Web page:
Efforts to pass the so-called Advancing Justice Through DNA Technology Act have hit roadblocks: despite significant bipartisan support for the bill in both the House and the Senate, it appears caught in political wrangling over issues of compensating those wrongly convicted of crimes, possible frivolous appeals, and the chance that it might – horror of horrors – somehow “undermine” the death penalty system.
Here’s the skinny on the bill itself:
The bill includes provisions to authorize $755 million toward testing the backlog of more than 300,000 rape kits and other crime scene evidence currently awaiting analysis. The bill also would provide $500 million in grants to help make federal, state and local crime laboratories more efficient in conducting DNA analysis. These funds would also be used to train examiners and promote the use of DNA technology to identify missing persons.
Another section of the bill would allow for the authorization of $25 million over five years to help states pay the costs of post-conviction DNA testing.
Interesting note: according to the Innocence Project, 151 death row inmates have been exonerated by post-conviction DNA evidence. In a society that at least professes the belief that it is better for the guilty to go free than for the innocent to be punished, that’s a lot of mistakes and lost years. Clearly, DNA evidence appears highly probative, if not conclusive (nothing, as they say, is 100% accurate). It hardly seems controversial to suggest that DNA testing should be utilized whenever appropriate to help prove guilt, especially where the other evidence is largely circumstantial or contested.
States have clearly been a bit lax in funding broad-based DNA testing initiatives; one would think that the state level would be where funding would be most appropriate. After all, the individual states are responsible for prosecuting the majority of DNA-related crimes (such as rape, for example). There are times when federal legislation like this bothers me simply because it seems as though it expands the national government’s role into yet another area which had been intended to be handled by the states themselves.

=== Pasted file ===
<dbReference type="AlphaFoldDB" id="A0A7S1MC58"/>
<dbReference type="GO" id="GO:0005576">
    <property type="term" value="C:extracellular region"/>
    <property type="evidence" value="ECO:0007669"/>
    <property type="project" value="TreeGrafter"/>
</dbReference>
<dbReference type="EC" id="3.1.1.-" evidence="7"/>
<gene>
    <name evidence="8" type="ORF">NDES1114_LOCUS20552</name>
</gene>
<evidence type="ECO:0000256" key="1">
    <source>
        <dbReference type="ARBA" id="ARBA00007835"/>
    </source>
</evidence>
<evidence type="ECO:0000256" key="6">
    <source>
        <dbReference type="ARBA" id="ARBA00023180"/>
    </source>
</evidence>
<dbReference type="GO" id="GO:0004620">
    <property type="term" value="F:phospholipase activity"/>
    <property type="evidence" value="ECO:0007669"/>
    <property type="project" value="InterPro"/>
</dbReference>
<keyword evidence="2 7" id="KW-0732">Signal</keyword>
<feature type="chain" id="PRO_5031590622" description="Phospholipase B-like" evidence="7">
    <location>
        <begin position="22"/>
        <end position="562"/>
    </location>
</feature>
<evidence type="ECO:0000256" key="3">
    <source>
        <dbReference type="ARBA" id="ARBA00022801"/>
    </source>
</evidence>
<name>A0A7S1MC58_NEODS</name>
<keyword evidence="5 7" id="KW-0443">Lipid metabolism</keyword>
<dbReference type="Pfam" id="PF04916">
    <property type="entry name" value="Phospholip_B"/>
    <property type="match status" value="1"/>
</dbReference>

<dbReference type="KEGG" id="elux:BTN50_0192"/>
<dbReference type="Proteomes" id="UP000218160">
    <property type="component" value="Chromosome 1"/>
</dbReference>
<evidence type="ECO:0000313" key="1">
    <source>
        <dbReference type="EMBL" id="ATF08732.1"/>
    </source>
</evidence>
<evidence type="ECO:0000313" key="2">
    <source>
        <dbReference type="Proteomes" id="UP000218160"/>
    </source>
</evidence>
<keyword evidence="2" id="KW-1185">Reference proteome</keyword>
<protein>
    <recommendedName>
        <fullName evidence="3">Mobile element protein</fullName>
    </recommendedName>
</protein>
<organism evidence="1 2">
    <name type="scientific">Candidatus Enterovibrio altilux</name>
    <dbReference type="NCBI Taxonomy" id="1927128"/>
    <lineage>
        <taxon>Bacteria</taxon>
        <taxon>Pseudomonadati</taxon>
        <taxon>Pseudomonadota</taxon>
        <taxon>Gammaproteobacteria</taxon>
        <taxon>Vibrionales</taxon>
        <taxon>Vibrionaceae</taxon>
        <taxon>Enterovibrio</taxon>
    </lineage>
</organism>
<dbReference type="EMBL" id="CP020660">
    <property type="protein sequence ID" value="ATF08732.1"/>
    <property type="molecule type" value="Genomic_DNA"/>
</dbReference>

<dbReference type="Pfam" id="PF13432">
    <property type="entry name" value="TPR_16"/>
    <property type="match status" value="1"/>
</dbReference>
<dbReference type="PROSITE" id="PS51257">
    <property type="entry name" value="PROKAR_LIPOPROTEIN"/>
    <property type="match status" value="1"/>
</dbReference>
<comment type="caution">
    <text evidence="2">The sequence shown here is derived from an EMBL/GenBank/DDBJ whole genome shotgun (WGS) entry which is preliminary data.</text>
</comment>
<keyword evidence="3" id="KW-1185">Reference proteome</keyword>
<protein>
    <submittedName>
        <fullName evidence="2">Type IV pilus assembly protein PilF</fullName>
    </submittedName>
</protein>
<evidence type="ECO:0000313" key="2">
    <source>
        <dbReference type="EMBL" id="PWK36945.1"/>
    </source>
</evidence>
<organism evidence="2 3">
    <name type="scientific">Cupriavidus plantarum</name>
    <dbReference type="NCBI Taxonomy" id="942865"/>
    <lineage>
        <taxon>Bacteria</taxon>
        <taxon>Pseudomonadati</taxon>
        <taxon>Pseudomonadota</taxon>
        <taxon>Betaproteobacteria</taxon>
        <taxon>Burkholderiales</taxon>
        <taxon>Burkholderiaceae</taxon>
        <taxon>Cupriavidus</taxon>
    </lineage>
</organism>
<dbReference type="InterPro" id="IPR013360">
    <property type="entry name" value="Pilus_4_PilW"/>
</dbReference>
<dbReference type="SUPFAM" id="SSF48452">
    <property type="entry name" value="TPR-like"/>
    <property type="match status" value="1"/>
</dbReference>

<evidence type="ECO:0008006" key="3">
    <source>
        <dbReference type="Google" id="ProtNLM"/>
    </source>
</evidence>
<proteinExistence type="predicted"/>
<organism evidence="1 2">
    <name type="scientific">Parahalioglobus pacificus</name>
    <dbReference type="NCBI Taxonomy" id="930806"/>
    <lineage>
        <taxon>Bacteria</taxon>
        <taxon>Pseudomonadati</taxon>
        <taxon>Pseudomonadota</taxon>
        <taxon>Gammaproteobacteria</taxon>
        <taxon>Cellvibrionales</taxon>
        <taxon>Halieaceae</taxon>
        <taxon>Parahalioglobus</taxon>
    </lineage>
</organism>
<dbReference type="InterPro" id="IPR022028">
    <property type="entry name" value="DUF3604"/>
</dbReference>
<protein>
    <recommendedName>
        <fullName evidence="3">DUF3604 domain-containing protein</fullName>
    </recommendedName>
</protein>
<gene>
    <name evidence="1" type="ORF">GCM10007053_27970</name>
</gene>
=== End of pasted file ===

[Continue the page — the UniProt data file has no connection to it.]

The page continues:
That said, necessity is frequently the mother of invention, or at the very least, of legislation. One woman lobbying for passage of the bill said she had to wait six years for DNA testing of her “rape kit,” which meant six years of turmoil before her attacker was identified and convicted (please note, however, that DNA testing still requires some possible “target” in order to verify a match: there’s still no centralized database of everybody’s DNA, no matter what John Ashcroft or victim’s rights advocates might want). The point, however, is that the money isn’t there on a state level, and it is perhaps easier for the federal government to supply the funds.
The problem seems to be in the details. For example, there are two sticky areas: one which allows for convicted offenders to prove their innocence through DNA testing, and the other which calls for “compensation” of those who are in fact able to clear their names. I’m not certain about the compensation angle: while I understand the motivation, that seems a bit open-ended and makes me somewhat leery. And while I understand that prisons are full of innocent men, I really wonder how many would leap at the chance to have their guilt or innocence “verified” by DNA testing: it might make the protestations of innocence a bit more difficult for some.
Perhaps my biggest issue with the “objections” to the bill comes in this statement:
“[P]roponents of capital punishment believe it may undermine the death penalty system.”
What a crock. The death penalty system in this country is fundamentally flawed right now for two principal reasons. First, because prosecutorial discretion and other potential bias indicators mean that a disproportionate number of indigent or minority defendants end up on death row, while wealthier defendants (or white defendants) are able to escape the death penalty (or prison all together, if they’re able to hire the right legal team). Second, the system does not provide a fail-safe: as has been demonstrated time and again, it is inherently possible for innocent people to be executed for crimes they did not commit. I personally don’t believe capital punishment is “cruel and unusual punishment” per se, but unless these two problem areas are addressed I don’t believe it is an appropriate remedy. DNA testing wouldn’t “undermine” the death penalty system; instead, it might actually offer a measure of certainty that we’re punishing the guilty, rather than the innocent.